We ended up at Work Song (see below for the review) as a result of Frank and his wife A, who invited us out. Frank is an old, old friend (and inspiration for Dragonbait from Azure Bonds), and we accepted, totally unaware that we were attending opening night. It was a different feeling in a theatre knowing that the production manager was four seats down, a well-respected Pittsburgh actor was your seatmate, and the reviewer from the Post-Gazette was four rows ahead of you (his review was a two-column extravaganza that left one wondering if he liked the play or not).
The New City is located on the South Side, across the Mon River from Pittsburgh itself. In my youth, it was a rough ethnic neighborhood, near the Homestead mills. Now the mills are gone, replaced by big-box theme restaurants, and East Carson Street holds what passes for Pittsburgh’s nightlife. We took an inadvertently long walk after the play looking for a place to eat and chat (one place was closed, a second too noisy, a third occupied by what were either mobsters or gay men or gay mobsters). The street itself was lined with clubs and saloons, and it did feel like most of Pittsburgh in the 21-25 age bracket was on the street.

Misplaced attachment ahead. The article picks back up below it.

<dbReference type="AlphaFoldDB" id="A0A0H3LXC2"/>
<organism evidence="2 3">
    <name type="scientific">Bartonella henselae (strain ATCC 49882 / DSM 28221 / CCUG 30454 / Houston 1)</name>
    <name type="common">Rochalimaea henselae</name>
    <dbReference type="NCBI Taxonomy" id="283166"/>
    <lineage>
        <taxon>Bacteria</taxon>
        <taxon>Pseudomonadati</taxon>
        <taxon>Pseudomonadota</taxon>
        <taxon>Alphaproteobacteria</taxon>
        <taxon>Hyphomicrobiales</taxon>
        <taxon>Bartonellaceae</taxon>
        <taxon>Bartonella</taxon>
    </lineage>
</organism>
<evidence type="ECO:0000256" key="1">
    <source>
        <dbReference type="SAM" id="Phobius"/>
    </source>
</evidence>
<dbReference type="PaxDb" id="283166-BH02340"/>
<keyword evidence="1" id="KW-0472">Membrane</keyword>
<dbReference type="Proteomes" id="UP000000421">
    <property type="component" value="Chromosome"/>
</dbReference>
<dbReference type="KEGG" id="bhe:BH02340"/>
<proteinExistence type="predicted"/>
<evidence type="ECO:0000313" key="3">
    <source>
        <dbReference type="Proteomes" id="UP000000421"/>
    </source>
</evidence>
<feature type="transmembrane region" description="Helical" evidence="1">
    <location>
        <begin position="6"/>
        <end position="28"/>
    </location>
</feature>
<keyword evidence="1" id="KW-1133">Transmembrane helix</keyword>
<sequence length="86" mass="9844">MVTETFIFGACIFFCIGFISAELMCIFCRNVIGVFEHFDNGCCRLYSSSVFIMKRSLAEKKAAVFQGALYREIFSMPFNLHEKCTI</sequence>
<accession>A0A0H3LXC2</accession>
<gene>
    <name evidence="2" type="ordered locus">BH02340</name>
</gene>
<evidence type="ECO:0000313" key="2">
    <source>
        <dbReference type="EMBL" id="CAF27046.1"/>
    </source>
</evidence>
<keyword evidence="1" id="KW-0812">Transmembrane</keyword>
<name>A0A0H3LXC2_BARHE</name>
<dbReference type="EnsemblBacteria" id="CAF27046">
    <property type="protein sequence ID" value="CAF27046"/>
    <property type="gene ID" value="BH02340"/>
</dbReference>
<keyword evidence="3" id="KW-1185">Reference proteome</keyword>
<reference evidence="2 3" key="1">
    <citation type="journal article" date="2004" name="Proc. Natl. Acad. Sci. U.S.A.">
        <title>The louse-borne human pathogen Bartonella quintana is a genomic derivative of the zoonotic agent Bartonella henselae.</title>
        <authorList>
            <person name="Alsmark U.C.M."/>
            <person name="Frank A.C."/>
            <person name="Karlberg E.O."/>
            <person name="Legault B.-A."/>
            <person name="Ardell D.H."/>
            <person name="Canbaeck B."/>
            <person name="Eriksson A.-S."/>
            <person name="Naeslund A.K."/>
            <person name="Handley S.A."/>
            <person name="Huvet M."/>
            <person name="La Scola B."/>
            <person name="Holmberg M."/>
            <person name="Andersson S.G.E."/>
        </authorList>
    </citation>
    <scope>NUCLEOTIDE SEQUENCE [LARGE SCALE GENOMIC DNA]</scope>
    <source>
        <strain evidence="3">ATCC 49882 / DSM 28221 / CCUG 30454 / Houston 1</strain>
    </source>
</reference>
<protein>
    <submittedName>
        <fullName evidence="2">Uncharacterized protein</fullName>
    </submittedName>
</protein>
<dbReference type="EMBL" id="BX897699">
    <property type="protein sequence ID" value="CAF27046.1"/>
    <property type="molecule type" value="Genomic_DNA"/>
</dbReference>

Pittsburgh has a rep as a geriatric city, an old town, but East Carson Street on the Wednesday night before Thanksgiving rivaled State Street in Madison for lights and raw body-age. After a few days in the suburbs, it was nice to change pace, even though the phrase “old enough to be their parents” was high in my mind.
A catalog of faults - Faults, weaknesses, and vices are part of what makes a person who they are. We are not typically proud of them and we often seek to change them, but they a...
8 hours ago